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Red Cross, Red Crescent societies seek $217,000 to fight cholera

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NAIROBI, 25 Feb 2005 (IRIN) - The International Federation of the Red Cross and Red Crescent Societies, appealed on Friday for US $217,000 to fight cholera the Democratic Republic of Congo's South Kivu Province, where at least 34 people have died of the disease since December 2004.

"Since the start of the epidemic [at the] end of December, a total of at least 2,256 cholera cases have been registered," Camara Moulaye, the Federation's acting head of the DRC delegation in Kinshasa, told IRIN.

The Federation said the epidemic was predominantly active in the towns of Bukavu and Uvira, where 90 percent of the cases were reported. It asked donors for help to "bring the epidemic under control and reduce the mortality rate".

The Federation blamed a series of heavy rainstorms in January and February 2005 for the outbreak.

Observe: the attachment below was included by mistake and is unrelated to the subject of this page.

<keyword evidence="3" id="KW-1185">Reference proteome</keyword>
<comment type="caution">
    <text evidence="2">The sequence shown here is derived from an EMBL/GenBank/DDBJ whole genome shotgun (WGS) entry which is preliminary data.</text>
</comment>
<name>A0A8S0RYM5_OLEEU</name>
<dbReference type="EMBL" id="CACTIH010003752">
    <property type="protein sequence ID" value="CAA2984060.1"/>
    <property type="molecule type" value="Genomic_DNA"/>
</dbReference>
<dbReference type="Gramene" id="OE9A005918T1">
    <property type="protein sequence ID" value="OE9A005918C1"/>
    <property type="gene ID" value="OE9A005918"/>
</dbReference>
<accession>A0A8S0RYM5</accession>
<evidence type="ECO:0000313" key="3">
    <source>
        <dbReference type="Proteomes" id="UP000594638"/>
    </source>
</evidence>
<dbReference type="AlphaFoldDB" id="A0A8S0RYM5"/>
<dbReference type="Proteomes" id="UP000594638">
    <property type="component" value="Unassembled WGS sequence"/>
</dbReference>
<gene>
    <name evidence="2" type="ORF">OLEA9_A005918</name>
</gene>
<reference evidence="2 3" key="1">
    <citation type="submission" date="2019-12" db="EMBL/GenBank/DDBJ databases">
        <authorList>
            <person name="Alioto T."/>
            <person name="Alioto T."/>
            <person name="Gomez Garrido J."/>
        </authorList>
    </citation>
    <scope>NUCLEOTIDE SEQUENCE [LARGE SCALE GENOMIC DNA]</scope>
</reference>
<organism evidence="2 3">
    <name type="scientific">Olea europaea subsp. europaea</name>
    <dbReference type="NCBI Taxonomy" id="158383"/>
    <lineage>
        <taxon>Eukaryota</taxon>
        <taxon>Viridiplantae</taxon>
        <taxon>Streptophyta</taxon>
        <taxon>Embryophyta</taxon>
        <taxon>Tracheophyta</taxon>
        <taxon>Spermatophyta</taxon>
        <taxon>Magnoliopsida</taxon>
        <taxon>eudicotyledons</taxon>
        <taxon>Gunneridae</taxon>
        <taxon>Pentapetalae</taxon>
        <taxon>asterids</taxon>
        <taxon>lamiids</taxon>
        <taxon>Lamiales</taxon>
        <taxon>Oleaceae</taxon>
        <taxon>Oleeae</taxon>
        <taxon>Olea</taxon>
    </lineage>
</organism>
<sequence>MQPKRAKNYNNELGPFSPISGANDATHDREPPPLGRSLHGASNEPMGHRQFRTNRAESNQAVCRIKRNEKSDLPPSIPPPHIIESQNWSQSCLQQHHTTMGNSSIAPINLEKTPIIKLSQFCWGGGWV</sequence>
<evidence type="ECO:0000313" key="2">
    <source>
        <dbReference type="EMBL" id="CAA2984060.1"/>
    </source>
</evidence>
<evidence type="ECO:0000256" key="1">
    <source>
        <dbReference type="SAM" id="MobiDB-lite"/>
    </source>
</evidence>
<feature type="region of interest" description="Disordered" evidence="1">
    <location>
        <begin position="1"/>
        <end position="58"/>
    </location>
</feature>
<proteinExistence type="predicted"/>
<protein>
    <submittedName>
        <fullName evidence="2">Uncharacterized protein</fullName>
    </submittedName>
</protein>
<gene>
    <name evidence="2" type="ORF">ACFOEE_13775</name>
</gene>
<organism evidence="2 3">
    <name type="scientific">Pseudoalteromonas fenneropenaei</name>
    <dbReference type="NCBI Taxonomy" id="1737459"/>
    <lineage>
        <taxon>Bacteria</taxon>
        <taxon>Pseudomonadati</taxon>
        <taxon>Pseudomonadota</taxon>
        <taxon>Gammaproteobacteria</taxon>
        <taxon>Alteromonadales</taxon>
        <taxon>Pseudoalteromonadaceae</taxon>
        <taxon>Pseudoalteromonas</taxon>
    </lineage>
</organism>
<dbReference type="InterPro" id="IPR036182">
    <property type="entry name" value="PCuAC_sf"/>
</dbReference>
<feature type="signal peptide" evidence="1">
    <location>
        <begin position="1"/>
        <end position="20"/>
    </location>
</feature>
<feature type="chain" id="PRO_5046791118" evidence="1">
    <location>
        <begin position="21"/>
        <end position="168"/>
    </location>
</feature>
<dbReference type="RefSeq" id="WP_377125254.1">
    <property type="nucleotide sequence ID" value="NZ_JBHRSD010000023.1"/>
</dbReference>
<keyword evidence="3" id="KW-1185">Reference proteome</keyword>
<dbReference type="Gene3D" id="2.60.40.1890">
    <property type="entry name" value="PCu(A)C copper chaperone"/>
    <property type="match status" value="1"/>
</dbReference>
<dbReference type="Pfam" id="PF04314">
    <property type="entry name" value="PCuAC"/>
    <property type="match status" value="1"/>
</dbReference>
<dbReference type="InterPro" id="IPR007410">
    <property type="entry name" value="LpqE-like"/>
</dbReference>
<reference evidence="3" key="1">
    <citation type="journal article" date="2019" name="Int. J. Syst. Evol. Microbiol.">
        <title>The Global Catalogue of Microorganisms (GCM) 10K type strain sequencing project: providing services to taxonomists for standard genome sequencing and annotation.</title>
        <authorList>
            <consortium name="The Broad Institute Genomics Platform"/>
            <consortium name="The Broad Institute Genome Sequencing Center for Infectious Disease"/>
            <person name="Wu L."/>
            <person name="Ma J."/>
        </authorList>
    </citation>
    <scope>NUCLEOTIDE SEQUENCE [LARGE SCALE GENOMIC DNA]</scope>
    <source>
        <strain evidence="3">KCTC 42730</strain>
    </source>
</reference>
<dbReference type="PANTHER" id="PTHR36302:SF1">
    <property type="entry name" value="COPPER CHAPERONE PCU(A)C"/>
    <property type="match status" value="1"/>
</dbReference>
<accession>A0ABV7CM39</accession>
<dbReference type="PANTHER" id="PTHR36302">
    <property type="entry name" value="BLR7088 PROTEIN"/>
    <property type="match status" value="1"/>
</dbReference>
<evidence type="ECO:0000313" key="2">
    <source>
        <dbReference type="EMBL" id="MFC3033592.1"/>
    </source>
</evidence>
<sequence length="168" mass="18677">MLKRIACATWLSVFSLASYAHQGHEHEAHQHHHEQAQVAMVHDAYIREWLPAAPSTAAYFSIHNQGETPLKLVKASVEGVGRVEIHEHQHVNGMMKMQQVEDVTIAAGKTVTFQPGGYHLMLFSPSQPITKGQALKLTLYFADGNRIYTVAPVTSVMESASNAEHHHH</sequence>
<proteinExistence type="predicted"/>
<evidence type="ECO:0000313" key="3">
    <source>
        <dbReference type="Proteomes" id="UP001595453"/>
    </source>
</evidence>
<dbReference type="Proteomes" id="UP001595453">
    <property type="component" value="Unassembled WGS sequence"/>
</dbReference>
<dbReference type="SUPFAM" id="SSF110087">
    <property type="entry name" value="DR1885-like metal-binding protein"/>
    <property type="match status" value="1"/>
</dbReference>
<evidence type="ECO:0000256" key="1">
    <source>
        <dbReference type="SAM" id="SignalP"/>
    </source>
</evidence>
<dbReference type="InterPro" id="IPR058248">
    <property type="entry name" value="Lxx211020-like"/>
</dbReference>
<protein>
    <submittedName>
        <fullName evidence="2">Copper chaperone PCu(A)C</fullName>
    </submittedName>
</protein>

"The rains and ensuing flooding have damaged latrines, allowing human faecal matter to escape," it said. "This has exposed the inhabitants to the risk of water-source contamination and a rapid spreading of cholera."

The storms also left at least 5,000 people without shelter.

"If it rains a lot, about 60,000 people will be directly exposed to the disease," Moulaye said.

The rains also damaged the three main bridges in the area, Federation officials reported. It is feared that the bridges could collapse, potentially isolating the entire southern part of South Kivu.

The spread of the epidemic was accelerated by the poor sanitation infrastructure in the area. A UN Children's Fund (UNICEF) survey conducted in 2001 showed that only 17.3 percent of the population had access to potable water within 15 minutes of their homes and only 40 percent had latrines.

"In the emergency phase of the operation, we focus on reinforcing the health care given to patients, monitoring of the disease and water chlorination - both at water points and prior to consumption," Moulaye said.

Through the appeal, the Federation also wants to fund a public education programme on personal hygiene.

"The start of the epidemic coincided with the mango season - when people gather fruit from the ground and eat them without washing," Moulaye said. "We need to sensitise them."

The Federation works in partnership with the UN World Health Organization, UNICEF, the local government and the NGO, Doctors Without Borders.

To combat the epidemic efficiently, a provincial coordination committee has been established and four cholera treatment centres set up, the Federation said.




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